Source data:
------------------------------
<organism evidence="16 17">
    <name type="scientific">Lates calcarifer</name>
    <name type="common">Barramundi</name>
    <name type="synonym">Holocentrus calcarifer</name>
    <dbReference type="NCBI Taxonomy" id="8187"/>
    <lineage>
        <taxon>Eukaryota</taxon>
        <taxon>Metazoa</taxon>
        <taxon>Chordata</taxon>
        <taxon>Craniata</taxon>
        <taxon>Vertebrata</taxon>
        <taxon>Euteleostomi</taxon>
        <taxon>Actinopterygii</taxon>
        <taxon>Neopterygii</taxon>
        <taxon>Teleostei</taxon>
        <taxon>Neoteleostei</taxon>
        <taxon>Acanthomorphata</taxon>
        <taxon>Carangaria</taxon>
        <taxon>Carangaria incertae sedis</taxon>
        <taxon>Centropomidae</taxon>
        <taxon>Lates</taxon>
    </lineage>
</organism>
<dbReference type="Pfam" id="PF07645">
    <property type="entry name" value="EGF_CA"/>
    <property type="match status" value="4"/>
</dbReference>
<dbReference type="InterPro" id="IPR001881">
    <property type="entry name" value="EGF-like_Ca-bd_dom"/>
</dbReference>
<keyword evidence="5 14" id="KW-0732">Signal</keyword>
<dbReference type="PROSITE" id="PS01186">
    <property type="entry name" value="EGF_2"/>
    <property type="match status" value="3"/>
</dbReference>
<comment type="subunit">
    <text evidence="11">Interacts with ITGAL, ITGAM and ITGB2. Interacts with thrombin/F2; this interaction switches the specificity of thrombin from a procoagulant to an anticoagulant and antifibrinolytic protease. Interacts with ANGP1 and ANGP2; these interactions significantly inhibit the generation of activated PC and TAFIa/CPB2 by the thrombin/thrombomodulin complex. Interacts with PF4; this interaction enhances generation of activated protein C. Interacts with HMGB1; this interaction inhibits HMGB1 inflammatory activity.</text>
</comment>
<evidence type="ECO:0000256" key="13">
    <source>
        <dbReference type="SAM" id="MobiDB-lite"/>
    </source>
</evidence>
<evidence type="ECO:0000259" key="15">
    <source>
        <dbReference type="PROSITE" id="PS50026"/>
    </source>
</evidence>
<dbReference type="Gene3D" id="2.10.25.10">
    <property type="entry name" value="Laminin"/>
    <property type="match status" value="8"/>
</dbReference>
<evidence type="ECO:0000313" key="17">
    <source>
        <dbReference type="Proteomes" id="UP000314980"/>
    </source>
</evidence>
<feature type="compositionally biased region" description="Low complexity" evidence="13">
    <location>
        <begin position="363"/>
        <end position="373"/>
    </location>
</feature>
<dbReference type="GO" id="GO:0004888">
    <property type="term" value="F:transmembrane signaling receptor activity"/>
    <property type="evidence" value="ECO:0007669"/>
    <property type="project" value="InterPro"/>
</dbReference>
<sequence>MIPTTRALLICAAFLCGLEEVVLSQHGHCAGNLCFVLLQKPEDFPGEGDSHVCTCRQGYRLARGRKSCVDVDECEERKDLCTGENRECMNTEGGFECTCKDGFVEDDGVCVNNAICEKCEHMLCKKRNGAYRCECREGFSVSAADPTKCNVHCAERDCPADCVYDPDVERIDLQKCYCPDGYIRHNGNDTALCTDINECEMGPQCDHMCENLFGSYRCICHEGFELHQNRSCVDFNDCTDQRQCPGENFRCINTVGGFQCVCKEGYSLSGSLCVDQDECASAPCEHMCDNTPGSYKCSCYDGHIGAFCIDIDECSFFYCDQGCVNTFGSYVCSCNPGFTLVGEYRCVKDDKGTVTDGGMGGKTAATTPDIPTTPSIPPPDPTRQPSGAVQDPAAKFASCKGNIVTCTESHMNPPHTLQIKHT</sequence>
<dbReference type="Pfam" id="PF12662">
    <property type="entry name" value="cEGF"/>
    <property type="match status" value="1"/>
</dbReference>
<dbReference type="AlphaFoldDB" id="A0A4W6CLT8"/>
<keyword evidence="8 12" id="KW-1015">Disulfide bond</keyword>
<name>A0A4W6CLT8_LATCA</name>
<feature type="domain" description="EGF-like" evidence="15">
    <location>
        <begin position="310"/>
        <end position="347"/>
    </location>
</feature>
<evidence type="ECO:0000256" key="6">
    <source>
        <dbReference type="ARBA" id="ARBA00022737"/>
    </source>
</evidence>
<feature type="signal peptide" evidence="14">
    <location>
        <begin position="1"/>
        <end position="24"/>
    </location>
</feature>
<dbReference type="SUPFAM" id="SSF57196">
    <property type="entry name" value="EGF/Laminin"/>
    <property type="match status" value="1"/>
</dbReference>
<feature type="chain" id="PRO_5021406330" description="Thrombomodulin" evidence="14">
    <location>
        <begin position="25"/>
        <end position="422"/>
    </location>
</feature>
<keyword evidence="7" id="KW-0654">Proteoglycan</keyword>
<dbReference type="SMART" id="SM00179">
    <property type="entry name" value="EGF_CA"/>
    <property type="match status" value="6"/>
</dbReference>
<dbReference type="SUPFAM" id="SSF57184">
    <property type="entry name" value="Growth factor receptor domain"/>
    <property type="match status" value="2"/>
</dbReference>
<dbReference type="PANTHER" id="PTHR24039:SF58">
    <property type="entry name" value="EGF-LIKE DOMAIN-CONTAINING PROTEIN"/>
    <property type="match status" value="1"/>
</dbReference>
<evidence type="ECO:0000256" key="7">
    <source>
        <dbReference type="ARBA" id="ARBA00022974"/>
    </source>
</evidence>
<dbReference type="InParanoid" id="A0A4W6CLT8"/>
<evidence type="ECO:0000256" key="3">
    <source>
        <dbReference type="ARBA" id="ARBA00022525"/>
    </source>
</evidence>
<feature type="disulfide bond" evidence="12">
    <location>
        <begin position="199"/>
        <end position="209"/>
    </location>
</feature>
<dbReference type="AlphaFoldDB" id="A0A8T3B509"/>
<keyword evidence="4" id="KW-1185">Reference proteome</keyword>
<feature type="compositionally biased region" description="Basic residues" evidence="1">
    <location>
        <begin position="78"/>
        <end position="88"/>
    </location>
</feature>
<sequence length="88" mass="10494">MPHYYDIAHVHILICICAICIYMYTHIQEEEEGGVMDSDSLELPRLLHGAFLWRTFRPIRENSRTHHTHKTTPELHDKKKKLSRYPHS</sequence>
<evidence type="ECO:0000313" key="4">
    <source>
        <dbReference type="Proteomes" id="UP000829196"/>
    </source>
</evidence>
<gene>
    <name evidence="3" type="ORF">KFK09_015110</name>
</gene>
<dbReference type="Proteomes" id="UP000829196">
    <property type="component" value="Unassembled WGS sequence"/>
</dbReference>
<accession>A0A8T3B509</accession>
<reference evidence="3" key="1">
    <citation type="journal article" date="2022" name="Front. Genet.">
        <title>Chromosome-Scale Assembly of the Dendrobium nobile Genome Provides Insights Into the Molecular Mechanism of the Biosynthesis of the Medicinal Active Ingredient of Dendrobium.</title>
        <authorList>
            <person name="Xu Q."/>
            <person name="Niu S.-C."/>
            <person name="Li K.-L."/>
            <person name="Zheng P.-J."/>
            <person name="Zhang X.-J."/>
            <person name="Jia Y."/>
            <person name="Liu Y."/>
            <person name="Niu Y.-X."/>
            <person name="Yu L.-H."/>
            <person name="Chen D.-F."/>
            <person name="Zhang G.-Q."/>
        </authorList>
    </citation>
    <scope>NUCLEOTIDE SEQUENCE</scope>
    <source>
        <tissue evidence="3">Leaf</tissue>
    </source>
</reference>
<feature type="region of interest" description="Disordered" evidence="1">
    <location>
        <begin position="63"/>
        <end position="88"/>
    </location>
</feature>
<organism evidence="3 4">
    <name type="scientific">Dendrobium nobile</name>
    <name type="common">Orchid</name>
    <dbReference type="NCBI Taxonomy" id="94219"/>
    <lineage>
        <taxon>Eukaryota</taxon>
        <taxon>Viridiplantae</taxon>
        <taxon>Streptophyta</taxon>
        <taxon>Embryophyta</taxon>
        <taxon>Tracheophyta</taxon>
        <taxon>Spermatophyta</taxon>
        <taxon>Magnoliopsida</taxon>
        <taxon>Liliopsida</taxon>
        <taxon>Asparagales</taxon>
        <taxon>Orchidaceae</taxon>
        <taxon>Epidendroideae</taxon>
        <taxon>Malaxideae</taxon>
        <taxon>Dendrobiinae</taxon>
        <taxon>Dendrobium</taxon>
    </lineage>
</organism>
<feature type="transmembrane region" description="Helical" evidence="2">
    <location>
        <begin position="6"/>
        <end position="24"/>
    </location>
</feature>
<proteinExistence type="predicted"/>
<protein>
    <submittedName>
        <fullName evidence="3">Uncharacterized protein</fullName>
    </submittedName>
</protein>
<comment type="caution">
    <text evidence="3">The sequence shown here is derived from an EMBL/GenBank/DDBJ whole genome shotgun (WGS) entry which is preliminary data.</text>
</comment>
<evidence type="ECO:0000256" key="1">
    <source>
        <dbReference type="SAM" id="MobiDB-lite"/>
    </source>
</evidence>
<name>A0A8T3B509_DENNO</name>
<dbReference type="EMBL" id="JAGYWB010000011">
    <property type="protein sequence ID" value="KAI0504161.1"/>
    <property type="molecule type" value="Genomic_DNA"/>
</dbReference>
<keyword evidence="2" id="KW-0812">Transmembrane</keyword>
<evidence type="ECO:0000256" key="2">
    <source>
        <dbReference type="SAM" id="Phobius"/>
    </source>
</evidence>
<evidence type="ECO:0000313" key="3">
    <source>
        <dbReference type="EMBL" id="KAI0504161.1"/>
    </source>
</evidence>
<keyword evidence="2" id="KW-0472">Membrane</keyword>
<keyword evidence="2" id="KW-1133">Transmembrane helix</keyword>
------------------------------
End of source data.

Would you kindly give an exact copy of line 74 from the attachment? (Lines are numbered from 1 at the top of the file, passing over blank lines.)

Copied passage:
<dbReference type="AlphaFoldDB" id="A0A4W6CLT8"/>